• [King Roland has given in to Dark Helmet's threats, and is telling him the combination to the "air shield"]
    Roland: One.
    Dark Helmet: One.
    Colonel Sandurz: One.
    Roland: Two.
    Dark Helmet: Two.
    Colonel Sandurz: Two.
    Roland: Three.
    Dark Helmet: Three.
    Colonel Sandurz: Three.
    Roland: Four.
    Dark Helmet: Four.
    Colonel Sandurz: Four.
    Roland: Five.
    Dark Helmet: Five.
    Colonel Sandurz: Five.
    Dark Helmet: So the combination is... one, two, three, four, five? That's the stupidest combination I've ever heard in my life!

  • by chill ( 34294 ) on Saturday February 07, 2009 @02:21PM (#26765305) Journal

    I group passwords two ways.

    1. Sites that have no personal info or I don't really give a damn about. Those share 2 or 3 different passwords depending on their lame (no special characters!) requirements. Pick two words, use 7334 spelling and separate them by a punctuation mark. For example "mad money" becomes "M@d;m0n3y". Good luck guessing stuff like that.

    2. Sites that I care about, like online banking or ones that contain personal information (LinkedIn, for example), have random line noise for passwords and I just write them down. There is a notebook in my desk with all the passwords. The desk is locked and in my home office. That is far more secure than trying to make them easy enough to memorize.

    3. If you use Firefox, make sure you use a Master Password [] if you allow it to remember passwords.

    Someone posted this earlier and it is a useful BASH script.

    dd if=/dev/random bs=200 count=1 | tr -cd 'A-Za-z0-9!@#$%^&*()_+'; echo

    Copy a group of 10-15 out of the middle of that and use it for a password.

    • I think the following is better:


      if ( __name__ == "__main__" ):
      out = []
      r = file('/dev/random', 'rb')
      for i in xrange(8):
      ch = 62
      while (( ch >= 62 ) or (( i == 0 ) and ( ch >= 52 ))):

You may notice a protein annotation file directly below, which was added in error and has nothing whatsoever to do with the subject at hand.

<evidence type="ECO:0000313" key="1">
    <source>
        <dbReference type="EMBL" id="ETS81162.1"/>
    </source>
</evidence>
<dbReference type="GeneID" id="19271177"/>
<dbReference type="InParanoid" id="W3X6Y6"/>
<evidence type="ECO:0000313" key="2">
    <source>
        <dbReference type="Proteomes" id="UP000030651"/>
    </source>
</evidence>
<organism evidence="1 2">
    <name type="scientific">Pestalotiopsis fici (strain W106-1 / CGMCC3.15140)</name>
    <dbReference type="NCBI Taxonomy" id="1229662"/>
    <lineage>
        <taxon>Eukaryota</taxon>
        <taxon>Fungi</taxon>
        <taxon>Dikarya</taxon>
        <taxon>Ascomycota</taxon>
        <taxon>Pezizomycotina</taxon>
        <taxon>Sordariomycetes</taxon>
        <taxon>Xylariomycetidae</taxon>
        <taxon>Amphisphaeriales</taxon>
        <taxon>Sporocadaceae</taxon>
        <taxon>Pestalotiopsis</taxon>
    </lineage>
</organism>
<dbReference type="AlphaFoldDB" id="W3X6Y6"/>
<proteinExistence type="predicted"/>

ch = ord( % 64

      if ( ch < 26 ):
      ch += ord('A')

    • Re: (Score:3, Interesting)

      by CoolQ ( 31072 )

      Much simpler:

      openssl rand -base64 32 | head -c 10

      Where "10" is the number of characters you want.


  • Does this message thread constitute an "access control circumvention device" under the DMCA? [] It's a reach to consider a message board thread to be a "device," but information herein does identify a statistical bias toward passwords used for access control. That wasn't the original intent of the DMCA ... but the original intent is irrelevant.
  • by Javagator ( 679604 ) on Saturday February 07, 2009 @04:57PM (#26766671)

    Who needs a list of the 500 worst passwords. What we need is a list of the 500 best passwords.

  • by Anonymous Coward on Saturday February 07, 2009 @08:21PM (#26767997)

    I keep it the same as my cat's name, so it's easy to remember. My cat's name is HZpn8BINlP5Lows2Y@z2I%L!Cvlga&GE128 but I change it every month.

  • by supernova_hq ( 1014429 ) on Sunday February 08, 2009 @12:48AM (#26769621)
    Dude, you actually had to google 159357 to realize it was a num-pad thing? Time to hand in his geek card Robert!!!

If graphics hackers are so smart, why can't they get the bugs out of fresh paint?